R = GC/Vx103

(1)

G = T2–T1
(2)

where, G = T2–T1 is the amount of impregnation solution absorbed by the sample, T2 is the sample weight after the impregnation, T1 is the sample weight before the impregnation, C is the concentration (%) and V is the volume of samples.

Impregnated test samples were kept at a temperature of 20±2°C and 65±5% relative humidity until their weights became stable.

Application of experiment: The test of MOE was carried out according to TS EN 408 by using the following test equipment (Fig. 1).

Image for - Effect of Impregnation with Timbercare Aqua on the Properties of Some Woods
Fig. 1: Test equipment for modulus of elasticity in bending (mm)

The capacity of the universal testing equipment is 4.000 kP. Deformation at test samples was measured in a region five times the width of the sample by a tensionmeter. The deformations caused by incrementally increasing the forces were measured with a precision of 0.01 mm.

In the region of elastic deformation, MOE were calculated by the following formula:

E = (ΔFL3)/(4bh3Δf)

where, ΔF is the difference between the arithmetic average of upper and lower limits of applied force in the elastic deformation region, Δf is the difference between the net rate of bending and the arithmetic average of the upper and lower limits of bending, L is the span, b is the width of test sample at cross section, h is the thickness at cross section.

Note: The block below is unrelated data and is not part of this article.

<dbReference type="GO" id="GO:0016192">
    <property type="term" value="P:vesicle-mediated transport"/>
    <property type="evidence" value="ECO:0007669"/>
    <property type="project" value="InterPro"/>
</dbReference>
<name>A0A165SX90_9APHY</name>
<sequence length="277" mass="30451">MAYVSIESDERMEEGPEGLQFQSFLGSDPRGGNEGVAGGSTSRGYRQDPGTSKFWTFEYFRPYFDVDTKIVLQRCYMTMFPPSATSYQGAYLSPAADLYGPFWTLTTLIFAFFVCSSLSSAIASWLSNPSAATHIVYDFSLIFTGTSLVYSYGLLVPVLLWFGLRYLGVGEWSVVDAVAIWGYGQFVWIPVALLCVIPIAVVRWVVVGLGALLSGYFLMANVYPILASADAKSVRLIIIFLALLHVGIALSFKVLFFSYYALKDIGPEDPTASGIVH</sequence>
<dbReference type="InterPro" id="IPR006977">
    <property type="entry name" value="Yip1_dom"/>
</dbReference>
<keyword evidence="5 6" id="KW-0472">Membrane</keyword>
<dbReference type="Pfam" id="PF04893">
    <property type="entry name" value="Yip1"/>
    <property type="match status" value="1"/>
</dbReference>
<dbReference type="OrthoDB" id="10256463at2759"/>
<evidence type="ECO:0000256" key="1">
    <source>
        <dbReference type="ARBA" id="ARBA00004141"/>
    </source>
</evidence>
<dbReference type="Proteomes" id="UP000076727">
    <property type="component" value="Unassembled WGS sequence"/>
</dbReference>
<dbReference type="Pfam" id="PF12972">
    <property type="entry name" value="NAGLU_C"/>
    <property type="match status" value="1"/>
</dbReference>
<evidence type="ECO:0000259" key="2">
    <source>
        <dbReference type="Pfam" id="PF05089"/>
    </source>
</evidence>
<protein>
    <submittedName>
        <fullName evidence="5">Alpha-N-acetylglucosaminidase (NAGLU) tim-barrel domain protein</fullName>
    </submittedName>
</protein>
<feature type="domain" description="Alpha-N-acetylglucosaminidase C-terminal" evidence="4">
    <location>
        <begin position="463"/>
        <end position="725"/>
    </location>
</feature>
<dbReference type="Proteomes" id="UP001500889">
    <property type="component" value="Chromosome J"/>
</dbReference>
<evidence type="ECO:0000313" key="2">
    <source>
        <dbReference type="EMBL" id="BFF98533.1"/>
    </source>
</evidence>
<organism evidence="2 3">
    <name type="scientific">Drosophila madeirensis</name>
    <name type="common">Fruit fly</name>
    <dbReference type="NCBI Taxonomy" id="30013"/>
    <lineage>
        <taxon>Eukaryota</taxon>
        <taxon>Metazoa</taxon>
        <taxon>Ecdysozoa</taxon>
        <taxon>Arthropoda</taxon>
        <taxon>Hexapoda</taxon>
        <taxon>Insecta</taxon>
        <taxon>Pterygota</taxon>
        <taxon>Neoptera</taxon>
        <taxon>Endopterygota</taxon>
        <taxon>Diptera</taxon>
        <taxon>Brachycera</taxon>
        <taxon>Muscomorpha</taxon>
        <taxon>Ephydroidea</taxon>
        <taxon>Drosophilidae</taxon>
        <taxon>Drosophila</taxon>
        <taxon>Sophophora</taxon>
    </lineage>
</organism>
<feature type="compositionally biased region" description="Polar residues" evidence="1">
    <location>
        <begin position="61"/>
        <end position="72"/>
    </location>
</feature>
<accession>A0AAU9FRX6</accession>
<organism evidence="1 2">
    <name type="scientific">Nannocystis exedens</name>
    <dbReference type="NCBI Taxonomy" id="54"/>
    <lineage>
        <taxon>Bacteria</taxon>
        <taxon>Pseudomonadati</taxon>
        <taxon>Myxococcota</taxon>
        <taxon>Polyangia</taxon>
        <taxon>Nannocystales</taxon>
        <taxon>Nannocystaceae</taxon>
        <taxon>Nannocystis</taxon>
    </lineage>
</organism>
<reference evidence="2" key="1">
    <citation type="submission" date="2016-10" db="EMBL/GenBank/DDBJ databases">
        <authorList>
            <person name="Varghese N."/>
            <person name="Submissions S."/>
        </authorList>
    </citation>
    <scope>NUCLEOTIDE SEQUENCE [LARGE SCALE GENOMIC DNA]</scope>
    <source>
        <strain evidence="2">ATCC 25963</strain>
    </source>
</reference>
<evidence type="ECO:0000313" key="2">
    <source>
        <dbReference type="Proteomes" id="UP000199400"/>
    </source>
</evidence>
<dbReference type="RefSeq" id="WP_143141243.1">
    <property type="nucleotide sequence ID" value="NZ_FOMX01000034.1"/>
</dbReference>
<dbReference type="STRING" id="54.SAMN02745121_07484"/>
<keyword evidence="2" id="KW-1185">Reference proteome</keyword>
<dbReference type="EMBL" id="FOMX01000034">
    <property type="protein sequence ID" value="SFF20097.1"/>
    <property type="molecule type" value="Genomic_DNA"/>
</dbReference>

Data analysis: By using four different kinds of wood and three different impregnation methods and control samples, a total of 160 samples (4x4x10) were prepared. Multiple Variance Analysis (MANOVA) technique was used to determine the differences between bending MOE of that samples. It was determined by the Duncan test whether the differences between the groups were meaningful or not.

RESULTS AND DISCUSSION

Density: Statistical values for the air–Bdry densities of samples impregnated with timbercare aqua are shown in Table 1. Air-dry densities have been found different according to the methods of impregnation. Air-dry densities increased by the once and twice applications of impregnation.